'A Suitable Boy' review: An unsuitable adaptation

Sagar Malik
·3-min read


28 Oct 2020: 'A Suitable Boy' review: An unsuitable adaptation

It is pretty ironic that A Suitable Boy, directed by Mira Nair and now streaming on Netflix, feels exhausting and hurried in equal measure.

That is partly because despite great performances from a tremendous star cast, the six-part miniseries never really comes close to doing justice to its epic source material, the revered novel by Vikram Seth.

Here's our review.

Plot: A tale of newly-independent, post-partition India

A Suitable Boy is based in India during 1951-52, just a few years after the country gained independence as well as witnessed its partition.

It focuses on the lives of four families and the personal and political developments that eventually shape them.

Rupa Mehra (Mahira Kakkar), a widow, is determined to find a "suitable boy" for her youngest daughter, Lata (Tanya Maniktala).

Plot: Modernity confronts tradition in the new India

While Lata, a passionate university student, isn't averse to the idea of getting married, she wants to make sure she chooses the right one from among her three suitors.

The Mehras are related to the Kapoors, an otherwise respected and wealthy family, but "disgraced" by their youngest son Maan (Ishaan Khatter) who takes up a transgressive relationship with a local courtesan, Saeeda Bai (Tabu).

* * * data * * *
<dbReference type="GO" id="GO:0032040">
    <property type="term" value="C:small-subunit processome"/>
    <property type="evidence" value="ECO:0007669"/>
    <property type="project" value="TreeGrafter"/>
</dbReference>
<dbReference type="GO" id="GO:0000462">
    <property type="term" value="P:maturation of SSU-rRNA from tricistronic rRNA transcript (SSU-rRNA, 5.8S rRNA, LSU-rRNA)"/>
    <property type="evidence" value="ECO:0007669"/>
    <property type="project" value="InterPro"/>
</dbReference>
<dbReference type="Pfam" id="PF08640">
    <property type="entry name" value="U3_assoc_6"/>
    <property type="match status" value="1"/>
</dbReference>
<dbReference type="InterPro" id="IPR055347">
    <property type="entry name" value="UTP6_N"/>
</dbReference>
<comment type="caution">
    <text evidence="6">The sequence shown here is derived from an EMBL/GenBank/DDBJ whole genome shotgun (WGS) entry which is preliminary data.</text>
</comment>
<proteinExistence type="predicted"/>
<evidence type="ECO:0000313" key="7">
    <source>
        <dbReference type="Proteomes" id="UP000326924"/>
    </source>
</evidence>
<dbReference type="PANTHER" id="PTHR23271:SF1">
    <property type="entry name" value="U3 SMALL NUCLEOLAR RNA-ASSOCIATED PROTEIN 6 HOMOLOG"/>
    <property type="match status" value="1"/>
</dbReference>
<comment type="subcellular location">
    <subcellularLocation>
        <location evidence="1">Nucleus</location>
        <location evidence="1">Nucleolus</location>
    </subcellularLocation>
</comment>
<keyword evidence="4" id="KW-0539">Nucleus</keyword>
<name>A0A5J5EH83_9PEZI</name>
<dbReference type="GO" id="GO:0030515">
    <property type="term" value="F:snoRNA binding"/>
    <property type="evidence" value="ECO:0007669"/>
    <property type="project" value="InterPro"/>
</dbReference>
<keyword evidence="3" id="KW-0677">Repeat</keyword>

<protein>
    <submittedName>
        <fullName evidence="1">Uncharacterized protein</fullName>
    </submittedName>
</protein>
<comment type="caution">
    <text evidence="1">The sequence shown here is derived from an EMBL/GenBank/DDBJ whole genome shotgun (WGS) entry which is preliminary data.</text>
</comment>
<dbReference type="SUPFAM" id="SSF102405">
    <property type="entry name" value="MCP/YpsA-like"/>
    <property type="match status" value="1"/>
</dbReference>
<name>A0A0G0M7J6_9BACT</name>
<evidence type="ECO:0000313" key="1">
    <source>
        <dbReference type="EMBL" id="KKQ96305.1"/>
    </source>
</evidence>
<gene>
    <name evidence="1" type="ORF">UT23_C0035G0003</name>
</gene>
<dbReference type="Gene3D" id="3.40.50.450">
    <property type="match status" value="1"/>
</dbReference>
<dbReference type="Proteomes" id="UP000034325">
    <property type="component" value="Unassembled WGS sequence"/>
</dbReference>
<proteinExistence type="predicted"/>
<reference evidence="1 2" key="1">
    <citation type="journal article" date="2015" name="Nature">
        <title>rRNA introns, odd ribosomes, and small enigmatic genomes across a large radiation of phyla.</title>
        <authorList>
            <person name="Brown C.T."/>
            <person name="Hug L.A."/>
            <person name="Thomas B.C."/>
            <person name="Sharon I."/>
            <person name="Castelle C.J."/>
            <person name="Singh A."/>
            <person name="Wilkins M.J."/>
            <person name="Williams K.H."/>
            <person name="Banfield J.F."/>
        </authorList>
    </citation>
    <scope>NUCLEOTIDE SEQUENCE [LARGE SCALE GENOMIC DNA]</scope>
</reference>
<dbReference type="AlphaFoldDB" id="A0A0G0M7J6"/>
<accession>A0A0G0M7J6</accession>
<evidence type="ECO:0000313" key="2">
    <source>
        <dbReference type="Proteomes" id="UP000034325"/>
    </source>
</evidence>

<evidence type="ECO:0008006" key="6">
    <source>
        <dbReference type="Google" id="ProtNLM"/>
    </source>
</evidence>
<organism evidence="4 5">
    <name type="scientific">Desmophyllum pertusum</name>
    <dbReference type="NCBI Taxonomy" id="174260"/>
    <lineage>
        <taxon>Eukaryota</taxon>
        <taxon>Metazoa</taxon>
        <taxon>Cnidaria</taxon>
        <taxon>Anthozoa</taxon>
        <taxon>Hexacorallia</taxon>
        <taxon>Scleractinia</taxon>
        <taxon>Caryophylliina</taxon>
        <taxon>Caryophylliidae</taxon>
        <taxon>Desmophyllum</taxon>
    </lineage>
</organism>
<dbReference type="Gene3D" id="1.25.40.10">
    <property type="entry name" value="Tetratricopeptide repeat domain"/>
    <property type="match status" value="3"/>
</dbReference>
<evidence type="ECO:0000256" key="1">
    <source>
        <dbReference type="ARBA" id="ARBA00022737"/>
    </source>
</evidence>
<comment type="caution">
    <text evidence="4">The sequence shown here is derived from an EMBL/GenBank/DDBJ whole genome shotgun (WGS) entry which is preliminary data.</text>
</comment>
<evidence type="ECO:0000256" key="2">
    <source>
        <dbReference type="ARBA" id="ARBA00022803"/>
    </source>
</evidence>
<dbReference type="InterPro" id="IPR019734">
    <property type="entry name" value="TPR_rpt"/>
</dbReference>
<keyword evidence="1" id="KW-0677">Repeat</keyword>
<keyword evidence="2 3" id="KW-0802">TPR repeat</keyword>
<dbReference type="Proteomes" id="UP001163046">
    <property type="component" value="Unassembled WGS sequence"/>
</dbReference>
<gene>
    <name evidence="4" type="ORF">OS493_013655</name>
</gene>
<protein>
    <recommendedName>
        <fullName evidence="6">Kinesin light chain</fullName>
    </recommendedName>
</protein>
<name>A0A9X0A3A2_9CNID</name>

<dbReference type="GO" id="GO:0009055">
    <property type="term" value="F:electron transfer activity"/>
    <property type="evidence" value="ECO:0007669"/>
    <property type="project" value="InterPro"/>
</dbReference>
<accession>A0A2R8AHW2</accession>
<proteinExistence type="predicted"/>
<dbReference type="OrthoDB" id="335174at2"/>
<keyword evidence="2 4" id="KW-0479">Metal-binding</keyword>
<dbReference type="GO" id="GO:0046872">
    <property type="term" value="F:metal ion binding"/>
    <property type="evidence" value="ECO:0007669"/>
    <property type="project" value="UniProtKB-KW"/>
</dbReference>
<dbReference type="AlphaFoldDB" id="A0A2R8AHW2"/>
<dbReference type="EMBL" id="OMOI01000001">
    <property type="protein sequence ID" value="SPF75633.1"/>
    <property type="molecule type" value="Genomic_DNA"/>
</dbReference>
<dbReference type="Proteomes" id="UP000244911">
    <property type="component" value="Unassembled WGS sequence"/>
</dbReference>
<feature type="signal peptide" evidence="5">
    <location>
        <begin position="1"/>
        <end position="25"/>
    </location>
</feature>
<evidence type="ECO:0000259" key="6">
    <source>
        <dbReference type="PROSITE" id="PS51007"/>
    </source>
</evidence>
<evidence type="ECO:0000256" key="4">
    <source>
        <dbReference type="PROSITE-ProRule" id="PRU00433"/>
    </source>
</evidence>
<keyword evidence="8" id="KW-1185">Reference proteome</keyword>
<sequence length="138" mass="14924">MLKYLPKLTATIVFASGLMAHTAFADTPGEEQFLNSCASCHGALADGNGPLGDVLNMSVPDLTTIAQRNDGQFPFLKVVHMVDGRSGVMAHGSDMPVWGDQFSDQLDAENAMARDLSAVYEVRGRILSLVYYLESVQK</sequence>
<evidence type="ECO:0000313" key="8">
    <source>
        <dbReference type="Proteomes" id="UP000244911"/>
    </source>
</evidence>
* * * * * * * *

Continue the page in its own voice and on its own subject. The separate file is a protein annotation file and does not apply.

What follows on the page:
Details: Stunning photography, costuming and sets

A Suitable Boy is stunningly shot, offering breathtaking visuals of the northern parts of the country and Calcutta.

Not just that, the costuming is spot on too, and the sets are elaborately mounted and are simply elegant.

Without doubt, this description would sound good enough to get going with the series, but unfortunately they are among a few things that the show gets right.

Details: There is a lack of authenticity and heart

In A Suitable Boy, most characters speak English most of the time, with many even using mysterious accents.

But the problem is that it robs the show of authenticity and...heart.

Because honestly, even if it's 2020, it is quite difficult to feel for lungi-wearing Indian villagers speaking in English with strange accents, no matter how monumental their problems might be.

Details: It is overwhelming and utterly exhausting

Another issue is that the show has so many characters and subplots, but offers too little time or depth to really understand or feel for them.

It hence becomes an overwhelming and utterly exhausting experience.

This, perhaps, is the case because the 1,500-page source novel, which is longer than even holy books, could never justifiably be fitted into six one-hour episodes.

Performances: Ishaan Khatter shines as Maan Kapoor

It's a shame that some of the most talented actors known to this country are wasted by the series in two-bit roles.

If anyone, Ishaan Khatter's character gets the maximum space for growth and transformation, and he makes the most of it.

He carries Maan, a free-spirited yet troubled young man, with nonchalance and lack of judgement but a sense of sincerity.

Final word: To watch or not to watch?

A Suitable Boy comes off as nothing more than a hurried translation of an epic piece of literature, and hence it is bound to leave you unsatisfied.

It feels more like a showy exhibition for the westerners than a heartfelt tale for those back home.

So, despite some memorable performances, it remains an unsuitable adaptation.

Final rating: 2.5 out of 5 stars.